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October 08, 1991 - Image 1

Resource type:
Text
Publication:
The Michigan Daily, 1991-10-08

Disclaimer: Computer generated plain text may have errors. Read more about this.

TODAY
Partly sunny, breezy;
High: 66, Low: 43.
TOMORROW
Sunny, mild;
High: 71, Low: 45.

One hundred and one years of editorial freedom

Notes From
Underground
debuts.
See ARTS
Page 5.

Vol. CII, No. 7 Ann Arbor, Michigan - Tuesday, October 8, 1991 copygt 199
She Michg an Daily

Court to
*replace
. .
Haitian
president
PORT-AU-PRINCE, Haiti
(AP) - Soldiers opened fire on the
Legislative Palace yesterday and
state-run radio reported about one
hour later that lawmakers had de-
cided to replace exiled President
Jean-Bertrand Aristide.
About 150 soldiers sealed off
the palace and a man who identified
himself as a deputy said from inside
that the building was under siege.
"Soldiers are occupying the
palace," said the man, who refused
to give his name. He said the sol-
diers had attacked the palace with
tanks and gunfire at about 4:30 p.m.
No one was wounded by gunfire, but
soldiers struck some lawmakers
with gun butts, he said.
About an hour later, state-run
radio reported that the National
Assembly had decided to invoke Ar-
ticle 149 of the constitution provid-
ing for a Supreme Court judge to re-
place Aristide.
Earlier, about 70 soldiers burst
into the waiting room of the inter-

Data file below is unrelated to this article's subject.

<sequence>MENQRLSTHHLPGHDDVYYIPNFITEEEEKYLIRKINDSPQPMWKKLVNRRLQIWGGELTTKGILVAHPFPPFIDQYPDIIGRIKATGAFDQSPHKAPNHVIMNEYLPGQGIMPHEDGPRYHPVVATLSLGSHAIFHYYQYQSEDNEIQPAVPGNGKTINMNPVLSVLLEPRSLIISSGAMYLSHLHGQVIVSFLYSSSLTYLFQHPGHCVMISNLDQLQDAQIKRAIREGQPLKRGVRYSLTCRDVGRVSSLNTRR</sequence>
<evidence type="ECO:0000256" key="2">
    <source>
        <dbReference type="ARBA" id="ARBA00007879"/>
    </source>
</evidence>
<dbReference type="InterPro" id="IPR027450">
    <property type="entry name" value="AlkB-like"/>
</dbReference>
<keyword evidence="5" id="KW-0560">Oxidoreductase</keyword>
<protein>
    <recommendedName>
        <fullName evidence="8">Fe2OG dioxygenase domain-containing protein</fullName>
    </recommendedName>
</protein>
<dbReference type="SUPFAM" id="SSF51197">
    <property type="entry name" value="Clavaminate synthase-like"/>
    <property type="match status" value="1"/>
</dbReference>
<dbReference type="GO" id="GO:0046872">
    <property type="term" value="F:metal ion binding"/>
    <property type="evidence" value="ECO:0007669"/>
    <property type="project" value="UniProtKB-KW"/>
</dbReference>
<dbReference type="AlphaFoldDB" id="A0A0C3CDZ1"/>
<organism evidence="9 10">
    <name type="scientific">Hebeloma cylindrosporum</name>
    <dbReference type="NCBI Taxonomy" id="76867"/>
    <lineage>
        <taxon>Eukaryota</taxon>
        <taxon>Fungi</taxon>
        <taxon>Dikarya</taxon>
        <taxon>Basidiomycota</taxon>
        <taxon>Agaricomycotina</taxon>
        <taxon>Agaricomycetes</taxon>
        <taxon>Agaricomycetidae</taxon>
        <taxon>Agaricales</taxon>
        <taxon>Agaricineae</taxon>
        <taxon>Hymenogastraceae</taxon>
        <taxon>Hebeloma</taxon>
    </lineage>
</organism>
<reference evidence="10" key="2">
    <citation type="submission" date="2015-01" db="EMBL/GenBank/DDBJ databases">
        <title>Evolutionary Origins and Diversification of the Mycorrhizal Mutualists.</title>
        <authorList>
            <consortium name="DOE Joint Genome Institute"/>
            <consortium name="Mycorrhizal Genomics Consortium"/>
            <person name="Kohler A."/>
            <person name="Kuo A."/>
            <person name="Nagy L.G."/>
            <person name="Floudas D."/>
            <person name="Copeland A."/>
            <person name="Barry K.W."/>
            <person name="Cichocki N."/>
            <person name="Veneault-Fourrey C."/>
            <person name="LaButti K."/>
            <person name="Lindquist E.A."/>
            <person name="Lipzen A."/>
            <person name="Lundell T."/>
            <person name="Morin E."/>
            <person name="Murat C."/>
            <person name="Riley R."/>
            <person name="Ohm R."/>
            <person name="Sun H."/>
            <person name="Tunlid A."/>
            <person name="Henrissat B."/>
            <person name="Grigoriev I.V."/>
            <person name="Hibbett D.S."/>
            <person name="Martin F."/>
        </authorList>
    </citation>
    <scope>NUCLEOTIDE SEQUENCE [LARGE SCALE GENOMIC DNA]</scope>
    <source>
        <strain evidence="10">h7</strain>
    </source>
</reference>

national airport while a nine-mem-
ber mission from the Organization
of American States was meeting
Haitian leaders to press for the re-
turn of Aristide. The OAS meeting
took place on a floor above the
waiting room.
The soldiers grabbed Aristide's
former campaign manager, Evans
Paul, roughed him up and dragged
him away. Paul told reporters he
was being sent to Venezuela, where
Aristide first flew into exile.
See HAITI, Page 2

Council OKs
recognition of
gay couples

Target: Zagreb
Jets from the Yugoslavian federal air force attack the heart of Croatia's government yesterday, rocketing
the headquarters of its president, shown here, in a bid to end the republic's rebellion. See story, page 3.
EMU moves to protect the
rights of students with HIV

by David Rheingold
Daily Staff Reporter
Same-sex couples in the city of
Ann Arbor may soon be able to reg-
ister their relationship with the city
clerk.
The City Council gave prelimi-
nary approval last night to a pro-
posal that would formally recognize
two adults living together -
whether they are heterosexual or
homosexual - as domestic partners.
The ordinance, which the council
passed unanimously, still needs a
second reading before it can go into
effect.
The ordinance would grant do-
mestic partnership to any couples
who "declare that they are in a rela-
tionship of mutual support, caring,